Finally, we come to price. Transcription services are cheaper than ever, and a growing number of computer-powered transcription services have forced prices down further. Years ago, transcribing an hour of audio could easily cost over $120, but today you could hire someone on Fiverr to do this for you from $5 for 10 minutes of audio. All of the services in this list cost $1 or less per minute of transcribing time, beating even that low price.
But how do computer-powered services compare to old-fashioned human transcription, in terms of price, speed, and accuracy? To decide, we tested the biggest names from both camps to see which came out on top.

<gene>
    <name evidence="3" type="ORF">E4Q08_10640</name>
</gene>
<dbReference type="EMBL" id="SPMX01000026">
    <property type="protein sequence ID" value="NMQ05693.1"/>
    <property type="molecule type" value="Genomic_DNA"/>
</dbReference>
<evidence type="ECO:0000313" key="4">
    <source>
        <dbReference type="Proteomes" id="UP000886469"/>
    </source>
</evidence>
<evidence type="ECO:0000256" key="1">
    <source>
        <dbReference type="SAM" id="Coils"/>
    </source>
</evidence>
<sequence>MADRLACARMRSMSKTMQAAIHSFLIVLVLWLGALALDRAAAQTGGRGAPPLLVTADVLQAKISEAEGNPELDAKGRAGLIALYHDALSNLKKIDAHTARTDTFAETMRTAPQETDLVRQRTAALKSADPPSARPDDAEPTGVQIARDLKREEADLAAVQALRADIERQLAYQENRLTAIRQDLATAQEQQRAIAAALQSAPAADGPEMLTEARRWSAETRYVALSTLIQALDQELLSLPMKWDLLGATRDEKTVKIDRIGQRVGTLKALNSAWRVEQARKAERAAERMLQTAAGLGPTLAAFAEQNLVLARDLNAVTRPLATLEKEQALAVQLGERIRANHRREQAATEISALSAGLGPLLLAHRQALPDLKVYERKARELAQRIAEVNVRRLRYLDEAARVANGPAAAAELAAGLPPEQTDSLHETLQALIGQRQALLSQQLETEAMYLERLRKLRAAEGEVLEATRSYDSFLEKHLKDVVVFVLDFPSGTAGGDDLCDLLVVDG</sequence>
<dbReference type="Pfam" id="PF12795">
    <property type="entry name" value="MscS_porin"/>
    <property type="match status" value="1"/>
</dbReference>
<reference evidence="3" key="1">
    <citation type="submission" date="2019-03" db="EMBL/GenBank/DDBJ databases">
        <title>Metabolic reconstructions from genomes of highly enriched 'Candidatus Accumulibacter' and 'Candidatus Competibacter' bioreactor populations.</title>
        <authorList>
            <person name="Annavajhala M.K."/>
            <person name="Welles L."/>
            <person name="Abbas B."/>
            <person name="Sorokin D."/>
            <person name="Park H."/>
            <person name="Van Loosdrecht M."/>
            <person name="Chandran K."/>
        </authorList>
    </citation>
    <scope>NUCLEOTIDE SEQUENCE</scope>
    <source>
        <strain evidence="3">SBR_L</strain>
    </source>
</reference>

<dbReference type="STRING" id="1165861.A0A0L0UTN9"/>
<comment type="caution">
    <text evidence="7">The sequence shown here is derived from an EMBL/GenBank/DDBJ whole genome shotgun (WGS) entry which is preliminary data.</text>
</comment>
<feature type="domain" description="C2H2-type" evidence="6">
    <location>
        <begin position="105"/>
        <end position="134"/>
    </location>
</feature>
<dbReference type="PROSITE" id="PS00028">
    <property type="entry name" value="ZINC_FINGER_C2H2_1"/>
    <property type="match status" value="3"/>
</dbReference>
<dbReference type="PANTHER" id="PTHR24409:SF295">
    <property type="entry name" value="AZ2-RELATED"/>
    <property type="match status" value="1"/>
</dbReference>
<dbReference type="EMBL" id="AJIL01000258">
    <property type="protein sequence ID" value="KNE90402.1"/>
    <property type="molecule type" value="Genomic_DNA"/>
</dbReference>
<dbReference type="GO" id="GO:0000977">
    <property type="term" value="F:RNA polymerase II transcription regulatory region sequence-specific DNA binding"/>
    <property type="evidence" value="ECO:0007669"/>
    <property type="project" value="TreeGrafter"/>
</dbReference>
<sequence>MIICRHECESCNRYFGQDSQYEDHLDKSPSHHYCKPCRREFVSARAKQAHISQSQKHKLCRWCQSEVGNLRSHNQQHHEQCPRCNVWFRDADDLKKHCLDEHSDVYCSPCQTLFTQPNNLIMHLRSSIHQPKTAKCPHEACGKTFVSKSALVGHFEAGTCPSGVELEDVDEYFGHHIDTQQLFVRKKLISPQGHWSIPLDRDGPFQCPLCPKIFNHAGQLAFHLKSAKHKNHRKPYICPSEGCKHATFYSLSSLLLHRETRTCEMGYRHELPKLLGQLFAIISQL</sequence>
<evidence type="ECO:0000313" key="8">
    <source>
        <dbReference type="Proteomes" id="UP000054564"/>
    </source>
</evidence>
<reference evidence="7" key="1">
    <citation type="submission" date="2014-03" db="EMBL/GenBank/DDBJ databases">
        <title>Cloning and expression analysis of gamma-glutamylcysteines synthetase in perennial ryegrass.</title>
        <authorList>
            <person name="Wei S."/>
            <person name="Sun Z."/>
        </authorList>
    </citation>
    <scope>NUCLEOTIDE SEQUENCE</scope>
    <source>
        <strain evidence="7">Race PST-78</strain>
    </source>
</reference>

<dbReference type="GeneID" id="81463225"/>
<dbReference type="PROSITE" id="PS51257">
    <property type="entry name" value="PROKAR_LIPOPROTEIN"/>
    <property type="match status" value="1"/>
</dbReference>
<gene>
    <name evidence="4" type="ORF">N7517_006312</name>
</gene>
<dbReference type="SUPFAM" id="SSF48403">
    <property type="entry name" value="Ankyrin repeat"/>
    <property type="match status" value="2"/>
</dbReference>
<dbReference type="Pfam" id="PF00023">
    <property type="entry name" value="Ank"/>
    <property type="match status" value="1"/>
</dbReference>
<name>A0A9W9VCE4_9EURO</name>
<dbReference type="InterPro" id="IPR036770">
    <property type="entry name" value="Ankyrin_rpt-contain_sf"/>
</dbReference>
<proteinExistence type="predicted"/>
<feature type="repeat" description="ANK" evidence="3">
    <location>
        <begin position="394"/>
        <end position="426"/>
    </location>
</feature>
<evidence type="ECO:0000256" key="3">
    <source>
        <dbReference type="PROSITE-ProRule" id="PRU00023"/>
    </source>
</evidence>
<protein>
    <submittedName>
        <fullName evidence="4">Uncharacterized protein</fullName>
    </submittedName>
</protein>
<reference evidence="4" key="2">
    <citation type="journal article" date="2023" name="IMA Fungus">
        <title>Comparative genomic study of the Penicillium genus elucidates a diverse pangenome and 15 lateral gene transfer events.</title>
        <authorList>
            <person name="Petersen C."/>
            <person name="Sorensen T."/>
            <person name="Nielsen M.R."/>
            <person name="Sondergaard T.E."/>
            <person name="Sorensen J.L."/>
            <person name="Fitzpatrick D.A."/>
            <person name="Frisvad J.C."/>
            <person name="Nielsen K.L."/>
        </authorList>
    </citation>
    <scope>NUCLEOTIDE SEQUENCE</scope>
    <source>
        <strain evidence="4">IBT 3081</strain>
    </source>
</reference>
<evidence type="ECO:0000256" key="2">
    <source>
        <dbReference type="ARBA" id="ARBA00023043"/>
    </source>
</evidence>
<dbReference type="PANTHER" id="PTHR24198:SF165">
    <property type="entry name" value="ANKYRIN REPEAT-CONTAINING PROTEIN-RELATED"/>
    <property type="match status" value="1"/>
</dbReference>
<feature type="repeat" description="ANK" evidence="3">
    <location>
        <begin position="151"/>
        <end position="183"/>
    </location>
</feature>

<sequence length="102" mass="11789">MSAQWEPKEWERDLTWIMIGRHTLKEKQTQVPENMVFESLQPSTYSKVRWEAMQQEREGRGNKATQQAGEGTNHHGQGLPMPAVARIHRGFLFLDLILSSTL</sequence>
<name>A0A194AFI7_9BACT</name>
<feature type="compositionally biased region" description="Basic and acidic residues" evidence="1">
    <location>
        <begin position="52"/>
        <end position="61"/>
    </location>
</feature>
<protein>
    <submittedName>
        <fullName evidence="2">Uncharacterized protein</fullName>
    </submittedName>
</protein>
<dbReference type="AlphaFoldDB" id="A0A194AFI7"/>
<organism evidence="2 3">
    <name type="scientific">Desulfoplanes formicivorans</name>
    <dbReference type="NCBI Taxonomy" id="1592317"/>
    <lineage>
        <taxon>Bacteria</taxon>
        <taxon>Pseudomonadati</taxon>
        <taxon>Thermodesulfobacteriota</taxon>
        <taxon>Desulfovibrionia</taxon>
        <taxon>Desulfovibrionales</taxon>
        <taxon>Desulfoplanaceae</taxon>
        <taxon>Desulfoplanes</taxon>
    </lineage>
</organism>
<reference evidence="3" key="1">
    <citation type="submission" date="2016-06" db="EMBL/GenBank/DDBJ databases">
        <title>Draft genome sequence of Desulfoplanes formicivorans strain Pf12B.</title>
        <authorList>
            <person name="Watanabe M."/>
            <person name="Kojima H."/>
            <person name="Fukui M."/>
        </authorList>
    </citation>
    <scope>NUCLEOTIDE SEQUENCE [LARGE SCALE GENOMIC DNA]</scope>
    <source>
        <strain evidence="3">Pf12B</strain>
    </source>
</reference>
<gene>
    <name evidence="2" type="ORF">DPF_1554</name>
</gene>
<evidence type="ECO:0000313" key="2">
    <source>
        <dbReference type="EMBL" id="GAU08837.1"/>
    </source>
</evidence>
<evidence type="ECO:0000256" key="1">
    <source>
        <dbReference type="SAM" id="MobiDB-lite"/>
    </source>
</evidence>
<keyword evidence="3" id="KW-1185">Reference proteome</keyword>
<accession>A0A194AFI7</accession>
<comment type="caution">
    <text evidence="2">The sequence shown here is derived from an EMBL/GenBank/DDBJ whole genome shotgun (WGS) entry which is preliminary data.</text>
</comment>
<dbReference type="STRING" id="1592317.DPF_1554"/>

Honorable Mention: Self-Service Apps and Freelancers
The Best Computer-Powered Transcription Apps
Want a quick, cheap, and fairly accurate transcription? Online transcription apps are generally more affordable than human-powered transcription services. These apps are a solid choice when you need something transcribed fast and the audio doesn't contain a lot of complicated lingo that needs human deciphering.
Best for fast, frictionless transcription
Accuracy: 16 mistakes, 94%
Speed: 1 minute
Pricing: $0.10/minute, free trial (first four uploads) available
Temi touts itself as "speech to text transcription in 5 minutes," and true to its description, the service made short work of our two-minute audio sample. Temi took just 60 seconds to analyse the audio, understand the speech, and email the finished transcription. In addition to having one of the quickest turnarounds of the apps tested, Temi also has the lowest per-minute price. This should be your go-to transcription app if speed and price are your priorities.